Japan, meanwhile, bolstered its defense capabilities, including intensifying its coast guard presence around the islands and investing in new JSDF capabilities in the Southwest Islands closest to them. Tokyo also regularly released strong and consistent public condemnations of Chinese actions and regularly demonstrated its air and naval capabilities both independently and with the United States. This collective opposition to China’s coercion eventually caused it to stabilize the number of vessels patrolling around the Senkakus and lower the temperature of its relationship with Japan. Demonstrations of U.S. commitment to the defense of the islands and Japan’s enhanced posture helped to de-escalate the crisis and deepen the alliance. Since then, efforts to modernize the alliance have continued.
Chinese Gray Zone Activities in the South China Sea and U.S.-Philippines Responses
Over the past 10 years, China has steadily increased its coercive behavior in the South China Sea. This includes militarizing artificial islands in the Spratlys, deploying coast guard ships to prevent the Philippines and other Southeast Asian nations from accessing the resources of their own exclusive economic zones (EEZs), and deploying hundreds of militia vessels to loiter at Whitsun Reef and various locations within the Philippine EEZ. China relies on an array of tactics, including harassing oil and gas exploration and unsafe interactions by aircraft, which complicate Manila’s ability to respond and deter. Additionally, China has profited from the Philippines’ gaps in defense capacity and uncertainty of approach in responding to gray zone crises. In 2014, China’s maritime militia turned water cannons toward Filipino fishermen, leading to confusion in Manila on how to respond, as the incident caused damage but could not be interpreted as an act of warfare. China’s conduct in the South China Sea thus actively exploits the fact that the Philippines remains largely unprepared for crisis scenarios that fall short of conflict and involve nonconventional weapons and incursions.
Countering gray zone activities will require strengthening the U.S.-Philippines alliance. When the Scarborough Shoal incident took place in 2012, the alliance was unprepared, and when the Philippines asked the United States for assistance, it was disappointed by the United States’ toothless affirmation of their alliance and U.S. silence regarding the Mutual Defense Treaty (MDT). This bred a fear of abandonment and hurt public perceptions of the partnership. Scarborough Shoal stands as a salient example of the erosion of stability in the South China Sea and the U.S.-Philippines alliance since 2012. Fear of abandonment in the face of a gray zone crisis has since been ingrained into the alliance.
Lack of contingency planning constrains U.S.-Philippines responses to Chinese gray zone activities, and both sides need to proactively engage with each other on what their respective roles would be in the event of a conflict in the South China Sea. Decisions for the alliance occur at an operational level but not a strategic level. Unlike the U.S.-Japan alliance, which has evolved to counter gray zone activities, the U.S.-Philippines alliance has been stymied by policy and institutional deficiencies. Such deficiencies arise, in part, from a series of complementary but not identical goals in deterring gray zone activities: the United States wants to sustain free and open navigation in the region, while the Philippines aims to protect its territorial sovereignty. Additionally, while the Philippines fears abandonment by the United States, the strength of the Philippines’ own commitment to defend U.S. forces, as part of its obligations under the MDT, remains unclear. Fears of abandonment and entrapment point to the need for institutional frameworks built over multiple administrations to clarify responsibilities and reinforce mutual commitments in the alliance, similar to the U.S.-Japan alliance. An enhanced focus on contingency planning and aligning strategic outlooks will be integral to enacting a decisive and unified counterresponse.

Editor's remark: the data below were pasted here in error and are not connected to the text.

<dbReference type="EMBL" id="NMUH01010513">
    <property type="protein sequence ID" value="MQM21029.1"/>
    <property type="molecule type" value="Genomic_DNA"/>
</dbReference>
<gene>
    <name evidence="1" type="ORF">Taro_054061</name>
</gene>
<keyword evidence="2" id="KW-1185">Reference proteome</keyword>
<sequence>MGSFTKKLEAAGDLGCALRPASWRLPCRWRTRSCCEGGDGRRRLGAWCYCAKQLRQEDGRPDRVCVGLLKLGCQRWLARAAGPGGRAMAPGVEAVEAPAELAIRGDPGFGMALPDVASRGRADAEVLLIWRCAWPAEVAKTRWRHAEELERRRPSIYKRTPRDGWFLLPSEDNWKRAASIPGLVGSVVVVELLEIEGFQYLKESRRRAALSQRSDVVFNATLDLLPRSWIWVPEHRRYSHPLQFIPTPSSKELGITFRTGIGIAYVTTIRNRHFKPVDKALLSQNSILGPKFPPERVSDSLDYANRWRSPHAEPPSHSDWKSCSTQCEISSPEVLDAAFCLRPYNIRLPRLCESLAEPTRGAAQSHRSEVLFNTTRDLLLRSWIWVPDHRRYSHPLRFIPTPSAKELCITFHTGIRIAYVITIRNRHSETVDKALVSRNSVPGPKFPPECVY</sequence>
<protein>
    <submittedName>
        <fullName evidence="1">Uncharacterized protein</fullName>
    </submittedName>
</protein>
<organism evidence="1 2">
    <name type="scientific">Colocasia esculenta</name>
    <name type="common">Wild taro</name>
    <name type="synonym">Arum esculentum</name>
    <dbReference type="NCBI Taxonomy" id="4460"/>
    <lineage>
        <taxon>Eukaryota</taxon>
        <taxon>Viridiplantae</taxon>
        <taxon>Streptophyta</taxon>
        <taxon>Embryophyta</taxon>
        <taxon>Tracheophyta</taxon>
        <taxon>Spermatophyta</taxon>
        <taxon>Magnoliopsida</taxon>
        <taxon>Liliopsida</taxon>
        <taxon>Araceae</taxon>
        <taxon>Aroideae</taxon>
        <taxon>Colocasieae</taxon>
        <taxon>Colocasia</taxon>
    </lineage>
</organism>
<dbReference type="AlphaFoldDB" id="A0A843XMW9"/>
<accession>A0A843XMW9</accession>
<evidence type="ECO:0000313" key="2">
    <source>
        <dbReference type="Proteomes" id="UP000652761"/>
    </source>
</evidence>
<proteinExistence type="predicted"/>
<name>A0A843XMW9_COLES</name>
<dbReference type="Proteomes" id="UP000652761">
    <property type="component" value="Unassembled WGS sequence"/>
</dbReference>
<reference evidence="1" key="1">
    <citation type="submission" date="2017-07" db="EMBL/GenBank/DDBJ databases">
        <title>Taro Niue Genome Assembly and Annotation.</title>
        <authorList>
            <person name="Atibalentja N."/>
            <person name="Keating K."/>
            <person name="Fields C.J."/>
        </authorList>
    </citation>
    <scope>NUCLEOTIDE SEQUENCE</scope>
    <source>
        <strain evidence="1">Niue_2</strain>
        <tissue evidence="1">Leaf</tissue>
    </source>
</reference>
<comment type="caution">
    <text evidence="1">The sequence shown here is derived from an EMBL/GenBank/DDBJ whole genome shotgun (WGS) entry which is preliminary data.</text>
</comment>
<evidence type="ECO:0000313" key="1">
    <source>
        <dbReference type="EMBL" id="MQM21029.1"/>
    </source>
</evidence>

To better combat gray zone activities, the Philippines and the United States need to consider new tactics to counter low-visibility influence campaigns. China’s ability to escalate tensions and then craft narratives that paint other reactive countries as aggressors gives Beijing a considerable strategic advantage. As such, when countering gray zone activities, strategic public messaging is key. Joint messaging and public release of information related to gray zone challenges—which generally remains slow given bureaucratic roadblocks in Manila—would allow the United States and the Philippines to better counter competing narratives. For mutual security cooperation to be possible in a country beholden to public opinion, foreign policy discourse in Manila must better reflect regional challenges and the Philippines’ national objectives.
Moreover, to effectively deter Chinese activities in the South China Sea, the United States and the Philippines must not only deepen their defense partnership but also boost trade and investment cooperation and enhance the Philippines’ economic resilience. The United States is one of the Philippines’ closest economic partners—and its third-largest trading partner—with almost $150 million in new foreign direct investment last year. President Marcos Jr.’s visit to the New York Stock Exchange and his meetings with U.S. business leaders during his trip to the United States for the United Nations General Assembly signaled his interest in attracting more opportunities from the U.S. private sector. The Philippines is also a member of the Biden administration’s Indo-Pacific Economic Framework, opening the door for both sides to expand their partnership and interests beyond the realm of defense. Deepening the U.S.-Philippines economic partnership will help alleviate some of the pressures associated with China’s perceived economic dominance in the Philippines, which in turn plays a limiting factor in determining responses to gray zone challenges.